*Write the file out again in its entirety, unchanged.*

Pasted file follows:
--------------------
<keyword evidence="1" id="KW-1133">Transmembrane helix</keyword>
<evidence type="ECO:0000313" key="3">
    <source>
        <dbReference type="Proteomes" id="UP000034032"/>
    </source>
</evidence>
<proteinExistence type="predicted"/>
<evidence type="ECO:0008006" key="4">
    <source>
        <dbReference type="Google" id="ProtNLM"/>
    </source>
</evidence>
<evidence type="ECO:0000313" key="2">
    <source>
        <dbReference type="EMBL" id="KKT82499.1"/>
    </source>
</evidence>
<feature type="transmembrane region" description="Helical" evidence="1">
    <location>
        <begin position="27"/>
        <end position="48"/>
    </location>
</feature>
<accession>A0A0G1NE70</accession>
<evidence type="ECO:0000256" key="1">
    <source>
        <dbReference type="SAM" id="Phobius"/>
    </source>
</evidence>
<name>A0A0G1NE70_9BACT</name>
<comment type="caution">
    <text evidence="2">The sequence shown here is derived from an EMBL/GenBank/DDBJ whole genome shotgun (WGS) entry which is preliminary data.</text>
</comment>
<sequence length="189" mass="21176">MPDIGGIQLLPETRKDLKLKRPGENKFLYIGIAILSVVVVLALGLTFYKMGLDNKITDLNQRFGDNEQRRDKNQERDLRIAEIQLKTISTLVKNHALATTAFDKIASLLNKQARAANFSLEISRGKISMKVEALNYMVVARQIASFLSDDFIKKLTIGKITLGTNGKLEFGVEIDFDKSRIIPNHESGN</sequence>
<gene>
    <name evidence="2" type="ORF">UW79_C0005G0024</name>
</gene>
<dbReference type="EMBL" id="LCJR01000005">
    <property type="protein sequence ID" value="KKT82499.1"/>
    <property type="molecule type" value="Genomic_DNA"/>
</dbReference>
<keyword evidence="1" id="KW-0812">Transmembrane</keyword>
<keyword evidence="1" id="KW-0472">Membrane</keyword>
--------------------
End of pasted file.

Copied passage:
<keyword evidence="1" id="KW-1133">Transmembrane helix</keyword>
<evidence type="ECO:0000313" key="3">
    <source>
        <dbReference type="Proteomes" id="UP000034032"/>
    </source>
</evidence>
<proteinExistence type="predicted"/>
<evidence type="ECO:0008006" key="4">
    <source>
        <dbReference type="Google" id="ProtNLM"/>
    </source>
</evidence>
<evidence type="ECO:0000313" key="2">
    <source>
        <dbReference type="EMBL" id="KKT82499.1"/>
    </source>
</evidence>
<feature type="transmembrane region" description="Helical" evidence="1">
    <location>
        <begin position="27"/>
        <end position="48"/>
    </location>
</feature>
<accession>A0A0G1NE70</accession>
<evidence type="ECO:0000256" key="1">
    <source>
        <dbReference type="SAM" id="Phobius"/>
    </source>
</evidence>
<name>A0A0G1NE70_9BACT</name>
<comment type="caution">
    <text evidence="2">The sequence shown here is derived from an EMBL/GenBank/DDBJ whole genome shotgun (WGS) entry which is preliminary data.</text>
</comment>
<sequence length="189" mass="21176">MPDIGGIQLLPETRKDLKLKRPGENKFLYIGIAILSVVVVLALGLTFYKMGLDNKITDLNQRFGDNEQRRDKNQERDLRIAEIQLKTISTLVKNHALATTAFDKIASLLNKQARAANFSLEISRGKISMKVEALNYMVVARQIASFLSDDFIKKLTIGKITLGTNGKLEFGVEIDFDKSRIIPNHESGN</sequence>
<gene>
    <name evidence="2" type="ORF">UW79_C0005G0024</name>
</gene>
<dbReference type="EMBL" id="LCJR01000005">
    <property type="protein sequence ID" value="KKT82499.1"/>
    <property type="molecule type" value="Genomic_DNA"/>
</dbReference>
<keyword evidence="1" id="KW-0812">Transmembrane</keyword>
<keyword evidence="1" id="KW-0472">Membrane</keyword>